The Neverending Battle: A Review of All You Need Is Kill

So I hadn’t actually heard of this book until the trailers for Edge Of Tomorrow started coming out and everyone was mentioning how the film was based on a book with a much cooler title. While I haven’t seen the film, I certainly have to agree on the title being better, and the book lives up to the fun of its name.

The story follows rookie soldier Keiji Kiriya who has been enlisted to fight in a war against alien invaders known as the Mimics. He doesn’t receive a lot of training before he is thrown into battle, and as a consequence he dies. But that’s just the beginning of the story. Keiji finds himself in a time-loop where he fights in the same battle over and over again. Eventually he decides that he will make the best of his repeating day and try to become the best soldier he can so that he can lead his side to victory and in the process hopefully end the cycle.

This story is a light novel that was written by Hiroshi Sakurazaka and eventually translated into English by the company Viz Media. In Japan a light novel is roughly equivalent in length to the English novella and is generally targeted at “young adult” audiences. I have to say, I wish more American YA novels read like this.

The majority of the novel is written from Keiji’s first person perspective, and Sakurazaka does a great job of capturing his voice. The writing is fun and light, full of humorous anecdotes and metaphors. He showcases a similar style during the one chapter of the book that is written in third person from the perspective of the story’s other lead Rita Vrataski, an American Special Forces soldier who has become iconic due to her success in battle. I thought that the writing was tight and that the voices of the characters are very well portrayed, which helped to bring me into the text. To be fair, I should note that I don’t speak or read Japanese, so all of my comments are about the translation, for what that’s worth.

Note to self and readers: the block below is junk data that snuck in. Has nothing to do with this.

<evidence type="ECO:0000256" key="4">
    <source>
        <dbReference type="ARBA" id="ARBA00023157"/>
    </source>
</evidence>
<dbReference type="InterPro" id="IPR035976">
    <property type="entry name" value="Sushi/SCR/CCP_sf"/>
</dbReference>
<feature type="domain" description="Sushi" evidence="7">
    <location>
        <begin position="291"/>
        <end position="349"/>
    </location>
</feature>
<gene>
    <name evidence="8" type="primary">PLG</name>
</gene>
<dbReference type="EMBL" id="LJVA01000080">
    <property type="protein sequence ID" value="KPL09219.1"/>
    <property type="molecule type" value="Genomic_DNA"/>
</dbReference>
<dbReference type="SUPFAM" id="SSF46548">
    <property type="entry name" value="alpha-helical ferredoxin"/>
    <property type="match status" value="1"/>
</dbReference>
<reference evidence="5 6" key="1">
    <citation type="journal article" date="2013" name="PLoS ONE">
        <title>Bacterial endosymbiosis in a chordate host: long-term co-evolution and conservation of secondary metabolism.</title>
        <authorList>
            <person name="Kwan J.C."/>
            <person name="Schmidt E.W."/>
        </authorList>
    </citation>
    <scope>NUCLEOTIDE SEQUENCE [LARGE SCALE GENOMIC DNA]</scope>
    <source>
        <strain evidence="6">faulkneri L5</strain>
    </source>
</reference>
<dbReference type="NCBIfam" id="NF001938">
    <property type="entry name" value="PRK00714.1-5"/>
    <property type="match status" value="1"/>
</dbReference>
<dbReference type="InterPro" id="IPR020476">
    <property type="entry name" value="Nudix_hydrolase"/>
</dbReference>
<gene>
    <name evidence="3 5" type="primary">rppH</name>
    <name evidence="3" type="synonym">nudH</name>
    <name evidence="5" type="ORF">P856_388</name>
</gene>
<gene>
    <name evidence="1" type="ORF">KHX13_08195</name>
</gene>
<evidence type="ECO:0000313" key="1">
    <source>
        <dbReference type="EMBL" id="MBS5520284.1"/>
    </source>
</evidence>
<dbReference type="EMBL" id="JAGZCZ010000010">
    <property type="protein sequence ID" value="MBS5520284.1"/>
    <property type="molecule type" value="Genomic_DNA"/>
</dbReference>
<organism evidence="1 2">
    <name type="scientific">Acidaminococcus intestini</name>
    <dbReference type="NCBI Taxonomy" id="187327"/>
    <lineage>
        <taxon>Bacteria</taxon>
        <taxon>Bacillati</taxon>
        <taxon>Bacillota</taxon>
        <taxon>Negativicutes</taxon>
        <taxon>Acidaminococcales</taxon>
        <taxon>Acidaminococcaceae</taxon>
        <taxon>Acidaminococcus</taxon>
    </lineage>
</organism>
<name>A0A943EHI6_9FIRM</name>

The premise of the story is fun and inventive, though I’m sure the science behind some of the things that feature in the story, like the Mimics and the time-loop, is probably suspect. Still, Sakurazaka does have a reason behind everything that is going on, and whether the story relies on pseudo-science or not, everything that happens makes sense in the context of the world and is explained to the reader.

If you’re looking for a short and fun read, I definitely recommend this book. It’s only about 150 pages long, and the writing is easily digestible. There’s a lot of action, dialogue, and fun description that keeps the story rolling, and nothing that happens or is explained is overly complex. And yet, the story has deeper characters, a higher quality of writing, and more thought behind it than many full length novels I’ve read that are targeted towards younger audiences.

I think Sakurazaka did a great job with this story, and I’m now curious to see how Hollywood handled the film adaptation of his tale.

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